“Our country has always been a pioneer of the steps that serve peace in its region and in the world, inspired by its ancient history and deep-rooted civilization. Since our War of Independence, very important struggles have been carried out for our independence, security and welfare.
“In each of these struggles, the spirit of mobilization revealed by our cherished nation constitutes a unique example for the whole world. As non-governmental organizations, we fully support the steps of our state, which are based on the country’s security and interests, and that also protect the establishment and maintenance of peace in our region….
“We argue that this struggle to dry terrorism at its source should be continued with the same determination. We know that to question Turkey’s presence in Syria means to ignore our border security.
“Various countries’ approach in favor of terrorist groups and in support of regional instability has shown that we often fight this alone.
“However, our nation, which has a foresight, has always been and will continue to be with its state. As non-governmental organizations, we take pride in being part of this cherished nation. In line with the developments in our region, we state that we are behind every decision taken by our state against these cruel murderers and monsters for the peace and security of our country and we support every step taken. No one should doubt that we will overcome all difficulties in unity and solidarity, as it has been until today.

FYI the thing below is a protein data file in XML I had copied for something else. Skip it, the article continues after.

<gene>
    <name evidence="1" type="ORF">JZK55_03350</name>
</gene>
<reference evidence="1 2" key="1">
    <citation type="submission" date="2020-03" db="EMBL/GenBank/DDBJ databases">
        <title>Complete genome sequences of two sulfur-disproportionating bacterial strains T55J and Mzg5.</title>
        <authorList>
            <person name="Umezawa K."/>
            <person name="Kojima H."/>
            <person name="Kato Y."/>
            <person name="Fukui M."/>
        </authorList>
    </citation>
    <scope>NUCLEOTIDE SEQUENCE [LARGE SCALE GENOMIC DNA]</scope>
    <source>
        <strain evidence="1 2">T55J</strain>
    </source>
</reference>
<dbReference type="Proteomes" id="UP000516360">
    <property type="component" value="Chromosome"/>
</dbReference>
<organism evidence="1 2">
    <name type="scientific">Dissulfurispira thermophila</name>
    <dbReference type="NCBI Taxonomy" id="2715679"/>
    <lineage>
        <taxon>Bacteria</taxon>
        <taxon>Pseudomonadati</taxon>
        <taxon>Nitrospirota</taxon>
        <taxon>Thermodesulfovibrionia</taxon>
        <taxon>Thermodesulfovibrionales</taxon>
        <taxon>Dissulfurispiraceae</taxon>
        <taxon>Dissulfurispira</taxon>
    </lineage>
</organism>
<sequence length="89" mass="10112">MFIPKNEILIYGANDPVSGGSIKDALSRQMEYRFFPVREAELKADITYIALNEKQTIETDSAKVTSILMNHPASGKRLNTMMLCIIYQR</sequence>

“Turkey is a country of peace. Turkey is the key to peace in the region and the world.
“Despite all the obstacles and attacks on our way, we would like to announce to the world that we are ready to support our state and army, and struggle with them when necessary, in order to protect our national security, prevent new humanitarian crises and establish peace in our region.
“We are once again shouting to the world that we will protect this homeland, under all circumstances, and struggle with the integration of the state-nation, hand in hand, shoulder to shoulder.”
However, not all Turkish citizens support their government’s invasion of Syria. Cumhuriyet newspaper wrote a scathing article accusing Pres. Erdogan of pressuring the minorities.
Toma Chelik, a member of the Turkish Parliament representing HDP, Kurdish-affiliated party, sent a letter to the Vice President of Turkey, asking the following questions:
- Who prepared the text of the President’s letter to the minorities?
- Who decided to send the letter to the minorities?
- To what other groups was this letter sent?
- Will those refusing to sign the letter be punished?
At a time when thousands of innocent citizens of Turkey and dozens of journalists have been thrown in jail by the Erdogan regime, anyone who does not obey the diktats of Erdogan risks incarceration. While Pres. Erdogan is unable to come to an agreement with Western Europe, the United States and Russia on the conflict with Syria, it is much easier for him to take his frustration and revenge on innocent people within Turkey.